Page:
June 11, 2013
Jordan Rosenberg, Part 1: The Excitement of “I’ve Never Done this Before.”

Jordan Rosenberg is an LA-based screenwriter who has written for shows like Lost, The Middleman, Medium, and Alphas.  I sat down with him in Beverly Hills to talk about his writing process, and he first indulged me with some ideas for people who want to be more creative in general.

Jordan has a recurring conversation with his parents where they each divulge the fact that they’re not creative: “‘I’m just not creative,’ says my mom, the painter.” 

So, having had experience with this dialogue, he had some advice for people who are maybe just starting out, feeling the itch to do something more expressive, or stretching into new creative territory. To start, he suggested asking yourself about your genuine interests — what are you really into?  By focusing on doing something for the fun of it, he said, we can begin to “cultivate the flower of creativity.” 

Next, he recommended to simply jump in.  If you’ve got an impulse, start.  You can develop craft as you go.  In Jordan’s words, “Mozart probably sucked at music when he started, relative to where he got to.”  I loved that these words passed his lips, “Mozart probably sucked….” It’s a statement so very contrary to our normal view, how many of us would dare start a sentence that way?  It seems “daring” is crucial to the creative process.

The excitement for him definitely lies in doing something new.  “‘I’ve never done this before’; that’s the feeling of creativity, I think.  The surprise of it.  You have to let yourself be TERRIBLE at it.”

“But that can be scary,” I said.

Jordan replied, “It is dangerous if you’re like, ‘I’m gonna be creative by playing with King Cobras.’  But you’re probably not.  It’s a fear of looking stupid, but who’s looking at you?”

“You.  Your parents, in your head.  Your in-your-head parents,” I offered.

“So,” he said, “You pick the thing that has zero stakes.”

In my experience as an artist, that was some brilliant advice for getting unstuck in your process.  Find the path of least resistance and give yourself a chance to explore.  It might feel scary, or simply like a waste of time, but creative meandering usually bears fruit, if not in the ways you might expect.  For Jordan, exploring something with zero stakes meant an excursion to a fair with his girlfriend, where they took a workshop on soap-carving.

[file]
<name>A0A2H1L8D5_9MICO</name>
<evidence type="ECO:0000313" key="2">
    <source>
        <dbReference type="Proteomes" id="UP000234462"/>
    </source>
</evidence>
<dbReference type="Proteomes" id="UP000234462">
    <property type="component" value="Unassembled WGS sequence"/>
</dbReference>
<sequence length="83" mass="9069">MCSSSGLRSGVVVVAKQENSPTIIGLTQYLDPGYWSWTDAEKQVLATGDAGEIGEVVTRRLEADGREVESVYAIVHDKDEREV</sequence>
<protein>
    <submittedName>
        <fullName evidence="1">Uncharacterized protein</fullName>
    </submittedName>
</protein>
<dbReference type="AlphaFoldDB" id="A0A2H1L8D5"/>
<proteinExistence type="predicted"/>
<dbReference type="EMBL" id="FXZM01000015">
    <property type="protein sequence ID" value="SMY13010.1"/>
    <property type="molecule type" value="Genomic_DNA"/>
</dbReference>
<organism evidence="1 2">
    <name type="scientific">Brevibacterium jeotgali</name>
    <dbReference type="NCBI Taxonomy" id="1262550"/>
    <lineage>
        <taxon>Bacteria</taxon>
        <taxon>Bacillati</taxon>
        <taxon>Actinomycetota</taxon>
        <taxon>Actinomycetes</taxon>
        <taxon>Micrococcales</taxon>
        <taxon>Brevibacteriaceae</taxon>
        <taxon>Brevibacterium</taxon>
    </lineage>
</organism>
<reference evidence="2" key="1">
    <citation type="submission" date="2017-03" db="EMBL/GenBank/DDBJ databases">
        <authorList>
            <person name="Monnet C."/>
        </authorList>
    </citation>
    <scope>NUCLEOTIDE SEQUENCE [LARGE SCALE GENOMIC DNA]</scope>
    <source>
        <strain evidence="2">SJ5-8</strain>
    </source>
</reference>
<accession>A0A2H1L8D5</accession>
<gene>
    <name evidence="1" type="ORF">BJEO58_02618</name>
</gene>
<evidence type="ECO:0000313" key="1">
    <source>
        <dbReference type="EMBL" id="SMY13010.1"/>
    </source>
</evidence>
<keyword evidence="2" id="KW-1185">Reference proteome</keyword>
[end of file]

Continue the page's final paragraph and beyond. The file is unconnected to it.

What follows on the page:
“We were carving soap!  Which is, I think, a jail pastime.”  They got to use their hands.  They did something new and out of the ordinary, feeling the textures of the soap and the tools with their fingers.  Something about the visceral experience of making something felt refreshing and renewing, and they simply had a “fun, silly time.”  Make creativity fun, instead of a goal.  Remove the pressure.

“People think it’s like DOINK!  You flip a switch and you’re creative,” Jordan jested.  “But it doesn’t work that way.  There are some freak-of-nature savants, but for most people it just takes a long time to build up ability.”

Malcolm Gladwell’s book Outliers expounds on this very topic — Gladwell’s theory is that it takes about 10,000 hours of practice to achieve a level of mastery of something.  My favorite example in his book was The Beatles.  He points out the huge number of hours they had played together live in Hamburg before they got a record deal.  Sure, their talent was part of the equation, but they had a great deal of practice — countless hours for many years.

Overnight successes don’t really happen.  Jordan said, “If I tried stand-up for the first time tonight, and was on Letterman tomorrow — that would be an overnight success.  But it’s not possible.”

So, go play!  Trust that exploring something new is all you need to do to start to cultivate that flower.  Do you have something you’ve been wanting to check out?

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